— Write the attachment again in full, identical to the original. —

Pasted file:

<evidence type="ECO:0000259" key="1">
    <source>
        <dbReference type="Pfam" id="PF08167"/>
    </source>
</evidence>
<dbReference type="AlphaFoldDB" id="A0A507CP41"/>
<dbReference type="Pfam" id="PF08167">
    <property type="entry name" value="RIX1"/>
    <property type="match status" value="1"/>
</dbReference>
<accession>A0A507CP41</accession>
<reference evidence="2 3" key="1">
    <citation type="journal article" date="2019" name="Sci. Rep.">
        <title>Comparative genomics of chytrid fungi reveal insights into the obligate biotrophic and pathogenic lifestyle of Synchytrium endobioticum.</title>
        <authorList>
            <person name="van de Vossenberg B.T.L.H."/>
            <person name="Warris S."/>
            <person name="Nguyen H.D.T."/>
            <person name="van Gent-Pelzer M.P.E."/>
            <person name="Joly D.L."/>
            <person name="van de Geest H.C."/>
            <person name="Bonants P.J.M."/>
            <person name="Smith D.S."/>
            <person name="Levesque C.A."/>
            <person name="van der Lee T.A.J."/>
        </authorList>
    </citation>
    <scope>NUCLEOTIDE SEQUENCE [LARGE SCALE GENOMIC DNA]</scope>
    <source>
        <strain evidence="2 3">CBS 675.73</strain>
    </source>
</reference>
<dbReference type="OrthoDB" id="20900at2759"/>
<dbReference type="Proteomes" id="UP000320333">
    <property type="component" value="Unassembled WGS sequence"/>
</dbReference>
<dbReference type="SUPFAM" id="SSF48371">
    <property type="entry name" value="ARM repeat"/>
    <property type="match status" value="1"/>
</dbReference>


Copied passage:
<evidence type="ECO:0000259" key="1">
    <source>
        <dbReference type="Pfam" id="PF08167"/>
    </source>
</evidence>
<dbReference type="AlphaFoldDB" id="A0A507CP41"/>
<dbReference type="Pfam" id="PF08167">
    <property type="entry name" value="RIX1"/>
    <property type="match status" value="1"/>
</dbReference>
<accession>A0A507CP41</accession>
<reference evidence="2 3" key="1">
    <citation type="journal article" date="2019" name="Sci. Rep.">
        <title>Comparative genomics of chytrid fungi reveal insights into the obligate biotrophic and pathogenic lifestyle of Synchytrium endobioticum.</title>
        <authorList>
            <person name="van de Vossenberg B.T.L.H."/>
            <person name="Warris S."/>
            <person name="Nguyen H.D.T."/>
            <person name="van Gent-Pelzer M.P.E."/>
            <person name="Joly D.L."/>
            <person name="van de Geest H.C."/>
            <person name="Bonants P.J.M."/>
            <person name="Smith D.S."/>
            <person name="Levesque C.A."/>
            <person name="van der Lee T.A.J."/>
        </authorList>
    </citation>
    <scope>NUCLEOTIDE SEQUENCE [LARGE SCALE GENOMIC DNA]</scope>
    <source>
        <strain evidence="2 3">CBS 675.73</strain>
    </source>
</reference>
<dbReference type="OrthoDB" id="20900at2759"/>
<dbReference type="Proteomes" id="UP000320333">
    <property type="component" value="Unassembled WGS sequence"/>
</dbReference>
<dbReference type="SUPFAM" id="SSF48371">
    <property type="entry name" value="ARM repeat"/>
    <property type="match status" value="1"/>
</dbReference>